TechSpot

Hungry for Knowledge

By cyrusroe
Mar 28, 2005
  1. Hi guys, ever since I taught myself to built my computer I find that I want to understand more as time goes on and I'm getting to a point where I really wanna understand every facet of a computer system down to the programming and how it relates to software talking to the rest of the hardware. I wanna educate myself on how many computer languages are out there as well as understanding what certain computer languages do and what applications they are used for.

    I feel like the only thing I know in terms of where to start is that I have to somehow educate myself in the overall field of Computer Science, which to my understanding is a lot more than just programming as many people mistake it for.

    Are there any good books on Computer Science that can teach me the very basics of how a computer works, hopefully a book that could provide lots of real life comparisons that are easy to understand and relate real life concepts to how computers work.

    I think the most basic thing I understand about computers is the fact that binary code is a way of telling an electrical switch to turn on and off and that SOMEHOW through that amazing process we are able to produce special effects in movies and little red flaming jumping guys on computer screens that look like this :hotbounce

    Basically, And I know this is a gross exaggeration ,I wanna be able to understand it to the point where if i had enough money and time, I could create my own computer hardware and software from scratch.

    I very much look forward to a reply and thanks in advance !
     
  2. zephead

    zephead TechSpot Paladin Posts: 2,483

    get ahold of some old machines and mess around until you've got a good understanding of computers, then build yourself a modern system. i've come a long way from fixing that ancient HP desk calculator and modding my steel 486 case, but it didn't happen quick. and while you're learning, get into linux! in the 90's thomas pabst, the founder of tom's hardware guide made a book of the same title. it should really help you along, even if it's out of date. the concepts haven't changed much, but the technology has.
     
  3. cyrusroe

    cyrusroe TS Rookie Topic Starter Posts: 23

    Indeed, Linux is DEFINATELY something I wanna get into. I've already DLed the 4 ISO's of the 64 bit version of Fedora; however, regardless of the fact that I am aware how powerful and flexible and customizable Linux is, I have NO idea how to customize it to my needs. I've done very little command line stuff, and I'm still unsure as to how a kernel looks. Like, are there special utilities I can get in order to look at the kernel and maybe get an idea of how it works? All I know about kernels is that they are the most important part of an OS.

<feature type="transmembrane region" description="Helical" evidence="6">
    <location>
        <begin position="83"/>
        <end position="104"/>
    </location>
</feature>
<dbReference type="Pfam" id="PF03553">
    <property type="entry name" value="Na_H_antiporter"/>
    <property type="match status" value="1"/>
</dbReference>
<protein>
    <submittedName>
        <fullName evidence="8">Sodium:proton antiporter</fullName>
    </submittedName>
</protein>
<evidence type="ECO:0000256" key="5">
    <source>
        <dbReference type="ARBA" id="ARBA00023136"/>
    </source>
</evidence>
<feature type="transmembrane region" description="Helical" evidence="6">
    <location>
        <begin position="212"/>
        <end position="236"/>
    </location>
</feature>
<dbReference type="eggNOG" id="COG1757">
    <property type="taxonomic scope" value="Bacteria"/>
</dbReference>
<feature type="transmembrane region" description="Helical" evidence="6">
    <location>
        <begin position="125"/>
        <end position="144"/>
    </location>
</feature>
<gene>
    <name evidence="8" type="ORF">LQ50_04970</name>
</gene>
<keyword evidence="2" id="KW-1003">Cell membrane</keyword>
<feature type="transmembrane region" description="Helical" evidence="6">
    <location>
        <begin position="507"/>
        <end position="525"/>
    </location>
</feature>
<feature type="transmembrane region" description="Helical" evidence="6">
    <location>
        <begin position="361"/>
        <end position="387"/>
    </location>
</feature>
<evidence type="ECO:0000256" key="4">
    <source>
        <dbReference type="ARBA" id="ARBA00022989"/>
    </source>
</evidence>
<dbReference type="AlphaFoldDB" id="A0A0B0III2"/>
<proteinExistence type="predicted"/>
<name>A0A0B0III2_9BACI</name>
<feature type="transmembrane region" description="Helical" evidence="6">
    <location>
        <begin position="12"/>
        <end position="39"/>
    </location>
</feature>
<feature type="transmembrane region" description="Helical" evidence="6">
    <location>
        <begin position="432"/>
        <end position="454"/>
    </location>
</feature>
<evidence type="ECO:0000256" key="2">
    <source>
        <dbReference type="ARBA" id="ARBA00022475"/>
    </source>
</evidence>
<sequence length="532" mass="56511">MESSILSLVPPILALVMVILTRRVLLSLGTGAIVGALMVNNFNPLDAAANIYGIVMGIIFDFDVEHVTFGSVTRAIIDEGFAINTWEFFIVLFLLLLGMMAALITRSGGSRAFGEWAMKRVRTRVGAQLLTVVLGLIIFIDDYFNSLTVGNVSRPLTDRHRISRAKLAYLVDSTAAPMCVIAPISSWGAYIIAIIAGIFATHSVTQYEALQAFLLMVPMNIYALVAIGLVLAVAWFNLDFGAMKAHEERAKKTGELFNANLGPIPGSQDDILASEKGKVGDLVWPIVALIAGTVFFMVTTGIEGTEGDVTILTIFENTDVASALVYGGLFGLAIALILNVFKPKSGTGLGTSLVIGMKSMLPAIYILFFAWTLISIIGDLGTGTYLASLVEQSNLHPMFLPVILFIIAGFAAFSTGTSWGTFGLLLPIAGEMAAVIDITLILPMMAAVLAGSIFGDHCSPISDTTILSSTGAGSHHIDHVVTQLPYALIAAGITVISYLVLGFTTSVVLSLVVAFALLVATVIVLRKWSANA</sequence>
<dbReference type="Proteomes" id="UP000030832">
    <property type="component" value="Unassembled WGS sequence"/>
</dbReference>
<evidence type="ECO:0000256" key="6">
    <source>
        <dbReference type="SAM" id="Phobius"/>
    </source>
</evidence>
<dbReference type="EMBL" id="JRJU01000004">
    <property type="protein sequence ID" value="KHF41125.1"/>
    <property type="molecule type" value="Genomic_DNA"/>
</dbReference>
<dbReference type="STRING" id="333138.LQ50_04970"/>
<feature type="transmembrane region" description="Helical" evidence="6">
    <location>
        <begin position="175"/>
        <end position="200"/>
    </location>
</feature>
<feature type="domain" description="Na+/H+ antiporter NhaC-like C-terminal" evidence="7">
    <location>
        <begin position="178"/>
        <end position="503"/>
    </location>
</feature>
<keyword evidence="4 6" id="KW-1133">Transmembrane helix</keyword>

The only language I'm even remotely familiar with is HTML, and all i know is that you can code html in Notepad. Is Notepad something that can be used to program anything? or again, do you need special utilities that i'm not aware of?
     
  4. Nodsu

    Nodsu TS Rookie Posts: 9,431

    You cannot know everything about everything. And if you want solid systematic knowledge then you need a good book or a course instead of poking around randomly yourself.

    Just pick a subject like CPU design or kernel design or system architecture or operating system design or programming or learning Linux and then we could recommend some books.
     
  5. isatippy

    isatippy TS Rookie Posts: 593

    A+ Certification Study Guide is a good book to read.
     
  6. cyrusroe

    cyrusroe TS Rookie Topic Starter Posts: 23

    I don't suppose there are any free online recources that could tell me everything I need to know, is there? Any good sites besides Oreilly.com? My googling skills can only take me so far, hehe
     
  7. nein

    nein Banned Posts: 226

    You're from the USA, I suggest you get very well acquainted and comfortable with Math, Physics, and Chemistry. You'll learn faster if you get the basic fundamental out of the way. For example...

    "Scalable Link Interface" had been around near forever, but hardly anyone knew what it was or comprehend what it meant much less utilized it, which for a person with a strong math back ground... The whole concept could be explained to in less than 30 seconds - Actually, the explanations wouldn't and shouldn't even be needed at all for anyone who is really good at Math and Physics.

    Without the basic fundamental, at best you'll just get to wanna be expert level.
     
  8. isatippy

    isatippy TS Rookie Posts: 593

    Their are some library at offer online books
     
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